Round 4 recipients

The theme for Round Four was “NZSL in our hands: Our language, our taonga, our identity, our past, our future”. Thirteen NZSL projects in the fourth funding round have been approved to receive a total of $441,338.75.

Below is the complete list of successful recipients, a description of the project and the total funding received:

  • Watch Us Hui. The creation of ‘Watch Us’ spaces for Deaf people to come together to share unseen stories as Deaf people. The hui will be delivered by a Deaf NZSL user and co-led with a local community member to build the capacity of the local community in leading local Deaf spaces, Deaf Action New Zealand, $12,045.

  • NZSL Recipes presented online. The provision on online cooking/recipes in NZSL as a national resource for all NZSL users. Deaf Wellbeing Society, $43,680.

  • Canterbury Kids NZSL Choir. Establishing a NZSL Choir for Deaf children and children of Deaf parents to support the learning NZSL in Canterbury, Canterbury Parents for Deaf Children, $13,586.25.

  • 5th National Deaf Youth Camp. A national youth camp for 16 to 25 year old Deaf youth in South Canterbury during April 2019. Canterbury Deaf Youth Group, $47,120. 

  • NZSL Hub for 2019 New Zealand Deaf Games. Provide a family-friendly, centralised space during the Games in Wellington January 2019 with an art exhibition by Deaf artists, Deaf sports history, and marketplace for Deaf and NZSL users. Deaf Sports New Zealand, $20,000.

  • Nga Rangatahi Turi Maori o Aotearoa. Deaf Māori youth hui designed to empower Māori rangatahi (young people) who identify as Deaf or hearing impaired, to communicate with others so that schools, communities or their local marae might have a better understanding of their access needs. Auckland Deaf Society, $57,877.50.

  • Deaf Children New Zealand Children Family Camp. A family camp for parents and Deaf children aged 7 to 12 years, packed full of NZSL learning opportunities both formally and informally, in collaboration with Deaf community members, and NZSL tutors. Deaf Children New Zealand, $40,000.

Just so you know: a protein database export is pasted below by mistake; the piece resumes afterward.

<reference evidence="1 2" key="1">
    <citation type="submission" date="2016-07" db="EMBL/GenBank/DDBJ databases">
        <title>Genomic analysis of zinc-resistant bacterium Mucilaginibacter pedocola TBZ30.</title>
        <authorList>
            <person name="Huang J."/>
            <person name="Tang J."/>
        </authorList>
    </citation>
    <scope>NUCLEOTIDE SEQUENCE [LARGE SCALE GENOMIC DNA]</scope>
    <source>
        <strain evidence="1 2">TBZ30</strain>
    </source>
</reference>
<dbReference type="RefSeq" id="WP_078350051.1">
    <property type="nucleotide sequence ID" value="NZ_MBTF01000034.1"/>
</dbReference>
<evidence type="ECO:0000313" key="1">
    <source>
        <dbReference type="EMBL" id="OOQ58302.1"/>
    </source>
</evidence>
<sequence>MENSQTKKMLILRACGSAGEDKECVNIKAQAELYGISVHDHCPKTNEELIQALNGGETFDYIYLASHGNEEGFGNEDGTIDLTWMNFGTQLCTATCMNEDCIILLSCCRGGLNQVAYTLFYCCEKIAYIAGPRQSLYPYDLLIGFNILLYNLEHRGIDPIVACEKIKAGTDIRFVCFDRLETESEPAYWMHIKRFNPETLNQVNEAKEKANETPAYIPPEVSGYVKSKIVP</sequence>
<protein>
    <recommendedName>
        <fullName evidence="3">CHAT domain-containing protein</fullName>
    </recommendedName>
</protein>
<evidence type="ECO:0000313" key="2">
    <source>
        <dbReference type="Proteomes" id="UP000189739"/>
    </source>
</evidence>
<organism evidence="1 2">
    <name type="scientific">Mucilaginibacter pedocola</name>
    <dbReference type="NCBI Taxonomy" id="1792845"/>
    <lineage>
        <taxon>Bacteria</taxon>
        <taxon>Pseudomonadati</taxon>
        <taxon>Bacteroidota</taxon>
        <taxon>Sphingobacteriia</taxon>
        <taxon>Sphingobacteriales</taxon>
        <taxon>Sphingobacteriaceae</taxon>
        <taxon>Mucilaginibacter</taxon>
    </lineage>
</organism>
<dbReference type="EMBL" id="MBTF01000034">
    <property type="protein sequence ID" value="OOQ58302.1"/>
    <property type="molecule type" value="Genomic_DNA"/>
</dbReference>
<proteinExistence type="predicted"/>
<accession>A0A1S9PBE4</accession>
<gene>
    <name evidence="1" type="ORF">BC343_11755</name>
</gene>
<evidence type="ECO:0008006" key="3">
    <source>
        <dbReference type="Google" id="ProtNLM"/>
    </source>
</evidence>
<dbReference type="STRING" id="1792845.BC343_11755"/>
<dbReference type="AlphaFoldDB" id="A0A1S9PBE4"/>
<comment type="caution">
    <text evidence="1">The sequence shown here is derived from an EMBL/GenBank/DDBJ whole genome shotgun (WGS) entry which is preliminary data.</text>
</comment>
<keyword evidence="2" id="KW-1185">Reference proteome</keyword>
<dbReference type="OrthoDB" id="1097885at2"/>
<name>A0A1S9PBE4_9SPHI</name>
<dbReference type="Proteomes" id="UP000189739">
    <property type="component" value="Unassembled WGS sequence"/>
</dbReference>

• NZSL in the Otago region. Increase NZSL skills and Deaf identity of Otago Deaf people especially young Deaf through the provision of NZSL tutoring, Otago Association for Deaf Children, $15,600.

  • NZSL Online Dictionary Improvements. Technical changes to NZSL Online Dictionary to improve usability following the 2017 user evaluation study that identified features to improve the user experience. Victoria University of Wellington, $71,070.

  • NZSL Te Papa Pathways. A project to enable Deaf people to enjoy access to digital stories and smartphone tours in NZSL, Museum of New Zealand Te Papa Tongarewa, $46,500.

  • Capturing Sign Stories on Film. A project to examine how conventions of NZSL can be re-purposed for effective storytelling for the stage and screen. University of Waikato, $13,500.

  • High School Camp for Deaf & Hard of Hearing 2019. High School Summer Camp for Deaf and hard of hearing students in Otaki, late January 2019. Combined Board of Kelston Deaf Education Centre and van Asch Deaf Education Centre, $30,000 (with a further $8,148.80 remaining from the 2018 camp to be allocated towards this project).

  • Deaf Mental Health and Wellbeing Group. Create a place where Deaf people struggling with mental health and isolation, or who want to improve their wellbeing, can come together. The aim of the group is ‘mental wellbeing by connecting with others’ through activities. Capital Coast District Health Board, $30,360.

Other allocations

The NZSL funding has also been allocated to activities designed to support the NZSL Board’s planning objectives. These include:

Assessing deaf children’s NZSL development. To ensure that deaf children, aged 3 to 11 years old, are acquiring NZSL at age-appropriate levels, the NZSL Board allocated $37,049.99 for a national training programme in the use of the newly developed, standardised NZSL student assessment tool. The training sessions were attended by approximately 30 NZSL Tutors, Teachers of the Deaf, Advisors of Deaf Children, Speech-Language Therapists, and First Signs facilitators. Six trainers from van Asch and Kelston were selected and trained to provide the training course, with an expert brought in from England.